The 2021 Green Building Showcase is set to return to Boston on October 21st at the revitalized Charles River Speedway—a landmark example of adaptive reuse and historic preservation. It’s not too late to buy your tickets to join the leading architects, engineers, contractors, developers, owners, facility managers, manufacturers and more pushing the envelope for sustainable and regenerative design, construction and operations of the built environment.

The following overview of the project was provided by Bruner/Cott Architects.

Charles River Speedway

The Charles River Speedway is a dynamic, transformative reuse project that combines historic preservation and forward-thinking sustainable design to reposition a 19th-century racetrack and police station into a vibrant community asset and new gateway to the Allston-Brighton neighborhood of Boston.

The Speedway was originally constructed in 1899 by the Metropolitan Park Commission as a headquarters to support a new parkway along the Charles River, a park that turned a stretch of tidal mudflats into an interconnected series of public parks. This development included a mile-long horse and bicycle racetrack, which became one of the city’s most popular gathering areas. In later years, the facility housed the now-defunct Metropolitan District Commission Police. Many of the original horse stables were extended and converted into vehicular garages to support the agency. Hidden in plain sight along Soldier’s Field Road, the facility had been largely abandoned since 2005. Portions of the buildings had begun to decay, and one section suffered a fire.

credit: Department of Conservation & Recreation

The complex, owned by the Mass. Department of Conservation and Recreation (DCR), is listed on the National Register of Historic Places and is a Boston Historic Landmark. An irregular roofline connects six shingle-style buildings, creating a single-story courtyard. The arched gable entrances, porches, double hung windows and elaborate wood trim create an overall composition characteristic of William D. Austin’s architectural work for the Metropolitan Park Commission. Through the state’s Historic Curatorship Program, the DCR created a long-term lease for not-for-profit developer, Architectural Heritage Foundation (AHF) to rehabilitate and manage the historic property. 

Bruner/Cott worked alongside AHF to revitalize and preserve the complex, which now supports a variety of commercial uses. Tenants include small retail shops and maker spaces, shared offices, a restaurant, café, a publicly accessible community courtyard, and anchor tenant Notch Brewing.

credit: Bruner/Cott Architects

credit: The Speedway

credit: Department of Conservation & Recreation

credit: Department of Conservation & Recreation

The project’s preservation approach included:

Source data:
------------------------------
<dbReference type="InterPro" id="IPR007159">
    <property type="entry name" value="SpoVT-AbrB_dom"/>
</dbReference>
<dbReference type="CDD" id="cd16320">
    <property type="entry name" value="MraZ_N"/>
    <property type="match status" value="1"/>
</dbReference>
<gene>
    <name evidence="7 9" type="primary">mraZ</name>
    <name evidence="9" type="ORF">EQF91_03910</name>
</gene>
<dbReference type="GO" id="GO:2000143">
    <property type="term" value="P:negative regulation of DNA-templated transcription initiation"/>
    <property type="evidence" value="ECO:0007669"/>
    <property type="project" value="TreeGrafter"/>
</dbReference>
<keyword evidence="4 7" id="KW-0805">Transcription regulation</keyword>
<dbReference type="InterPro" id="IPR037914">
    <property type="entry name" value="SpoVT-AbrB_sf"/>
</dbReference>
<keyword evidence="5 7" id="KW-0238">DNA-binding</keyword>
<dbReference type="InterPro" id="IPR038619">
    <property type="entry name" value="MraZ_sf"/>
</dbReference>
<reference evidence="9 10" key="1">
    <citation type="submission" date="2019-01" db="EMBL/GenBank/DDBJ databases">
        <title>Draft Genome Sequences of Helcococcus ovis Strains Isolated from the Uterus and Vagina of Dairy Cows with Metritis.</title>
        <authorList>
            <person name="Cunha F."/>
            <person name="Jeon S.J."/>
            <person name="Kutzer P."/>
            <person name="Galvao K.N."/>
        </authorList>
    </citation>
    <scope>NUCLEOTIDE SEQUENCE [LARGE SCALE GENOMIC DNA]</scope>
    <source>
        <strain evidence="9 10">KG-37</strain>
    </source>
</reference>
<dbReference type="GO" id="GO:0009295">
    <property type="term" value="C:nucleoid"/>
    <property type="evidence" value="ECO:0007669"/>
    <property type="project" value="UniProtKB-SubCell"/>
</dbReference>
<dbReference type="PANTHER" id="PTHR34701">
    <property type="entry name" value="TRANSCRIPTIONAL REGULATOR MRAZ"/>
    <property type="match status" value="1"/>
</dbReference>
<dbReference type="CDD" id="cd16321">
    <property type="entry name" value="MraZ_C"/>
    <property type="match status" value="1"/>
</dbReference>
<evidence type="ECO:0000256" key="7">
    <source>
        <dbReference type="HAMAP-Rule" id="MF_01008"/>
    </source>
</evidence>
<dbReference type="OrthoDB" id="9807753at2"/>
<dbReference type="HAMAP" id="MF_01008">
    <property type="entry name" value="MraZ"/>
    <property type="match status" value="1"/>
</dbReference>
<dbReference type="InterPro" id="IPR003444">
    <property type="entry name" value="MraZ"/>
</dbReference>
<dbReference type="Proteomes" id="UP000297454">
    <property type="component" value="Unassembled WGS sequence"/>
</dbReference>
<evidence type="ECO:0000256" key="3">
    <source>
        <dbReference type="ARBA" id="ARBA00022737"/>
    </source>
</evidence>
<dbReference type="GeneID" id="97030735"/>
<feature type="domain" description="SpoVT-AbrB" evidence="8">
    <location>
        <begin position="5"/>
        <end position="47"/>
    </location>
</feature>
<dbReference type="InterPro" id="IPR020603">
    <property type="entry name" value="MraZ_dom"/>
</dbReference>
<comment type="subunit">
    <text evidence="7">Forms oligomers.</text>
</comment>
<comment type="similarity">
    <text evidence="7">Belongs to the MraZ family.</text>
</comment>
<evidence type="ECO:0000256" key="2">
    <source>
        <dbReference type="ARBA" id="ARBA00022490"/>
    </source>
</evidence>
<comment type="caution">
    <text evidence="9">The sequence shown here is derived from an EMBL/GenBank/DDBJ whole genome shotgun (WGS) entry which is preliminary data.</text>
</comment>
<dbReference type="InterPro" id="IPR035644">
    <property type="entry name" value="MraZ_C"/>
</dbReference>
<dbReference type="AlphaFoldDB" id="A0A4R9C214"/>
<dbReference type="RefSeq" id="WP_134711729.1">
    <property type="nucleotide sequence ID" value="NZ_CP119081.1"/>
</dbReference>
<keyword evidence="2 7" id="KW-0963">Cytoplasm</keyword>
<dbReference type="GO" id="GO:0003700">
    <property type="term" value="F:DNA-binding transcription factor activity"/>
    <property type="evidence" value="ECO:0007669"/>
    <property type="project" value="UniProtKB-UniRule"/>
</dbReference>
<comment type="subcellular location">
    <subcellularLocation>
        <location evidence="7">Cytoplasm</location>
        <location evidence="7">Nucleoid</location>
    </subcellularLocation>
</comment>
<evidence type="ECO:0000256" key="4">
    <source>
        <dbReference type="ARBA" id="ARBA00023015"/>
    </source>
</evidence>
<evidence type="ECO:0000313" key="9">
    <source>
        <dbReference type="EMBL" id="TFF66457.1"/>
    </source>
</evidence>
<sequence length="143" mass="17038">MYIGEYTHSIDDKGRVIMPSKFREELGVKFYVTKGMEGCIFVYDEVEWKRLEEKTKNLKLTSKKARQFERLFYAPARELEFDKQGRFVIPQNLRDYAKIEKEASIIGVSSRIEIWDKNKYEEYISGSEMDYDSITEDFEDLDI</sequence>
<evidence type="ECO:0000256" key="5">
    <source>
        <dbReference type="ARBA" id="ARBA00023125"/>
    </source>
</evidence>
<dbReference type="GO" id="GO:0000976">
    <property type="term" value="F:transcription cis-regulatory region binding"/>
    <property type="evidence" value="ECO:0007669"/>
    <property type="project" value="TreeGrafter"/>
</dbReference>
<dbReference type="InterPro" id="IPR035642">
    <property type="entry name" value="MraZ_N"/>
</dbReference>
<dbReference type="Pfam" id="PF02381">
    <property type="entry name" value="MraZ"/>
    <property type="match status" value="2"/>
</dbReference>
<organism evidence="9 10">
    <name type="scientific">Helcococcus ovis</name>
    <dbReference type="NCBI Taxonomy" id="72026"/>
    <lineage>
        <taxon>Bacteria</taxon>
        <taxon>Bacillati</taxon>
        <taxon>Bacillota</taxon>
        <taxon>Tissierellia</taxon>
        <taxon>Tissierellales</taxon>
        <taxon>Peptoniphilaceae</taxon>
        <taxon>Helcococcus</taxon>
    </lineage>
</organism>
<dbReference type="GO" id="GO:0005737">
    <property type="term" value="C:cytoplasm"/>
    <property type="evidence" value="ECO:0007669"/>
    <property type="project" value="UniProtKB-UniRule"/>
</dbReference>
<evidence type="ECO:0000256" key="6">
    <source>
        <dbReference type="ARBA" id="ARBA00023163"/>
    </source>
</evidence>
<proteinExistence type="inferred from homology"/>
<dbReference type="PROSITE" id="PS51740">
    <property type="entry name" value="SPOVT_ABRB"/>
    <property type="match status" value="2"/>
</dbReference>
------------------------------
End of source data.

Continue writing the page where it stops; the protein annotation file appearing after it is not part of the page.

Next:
• Removal of piecemeal garage extensions at historic stable frontages and the reconstruction of lost features including wooden carriage access, sliding barn doors, and windows. 
  • A new, wooden ramp unifies original building entrances at the same grade and doubles as a stage for outdoor performances. 
  • Damaged interior plaster was removed to add insulation. 
  • Fieldstone foundations were reinforced with concrete and repointed. 
  • Stables and a 1940 concrete garage were fitted with recessive glazed fronts and overhead doors that connect them to the upper courtyard. 

Sustainable design strategies employed include:

  • A 100% electric mechanical system, which will become carbon-free as Boston actively decarbonizes its electric supply. The team approached the mechanical design with heat pumps, which reduced the amount of ductwork and piping needed as compared to an air system.
  • The envelopes leverage the low cost and low carbon of cellulose, while including new detailing to promote drying of the roof and wall sheathing and match the historic profiles of the existing buildings. This required development of a ventilation system under the sheathing of the roof. The new cladding system incorporated a new drainage plane to create a vapor open wall assembly, and protect the new cedar shingles by promoting drying throughout the year. 
  • The site now includes a complex, sub-surface stormwater recharge system to divert runoff from the adjacent Charles River. 
  • The basement and slab design implements robust barrier strategies at the building’s foundation to prevent ground contamination of VOCs leftover from previous uses from entering interior spaces. This included sheet barriers at slabs, clear sealing systems at historic fieldstone foundations so they could remain exposed, and future sub-slab ventilation systems, should they be needed to remove contaminants in the future.

credit: Bruner/Cott Architects

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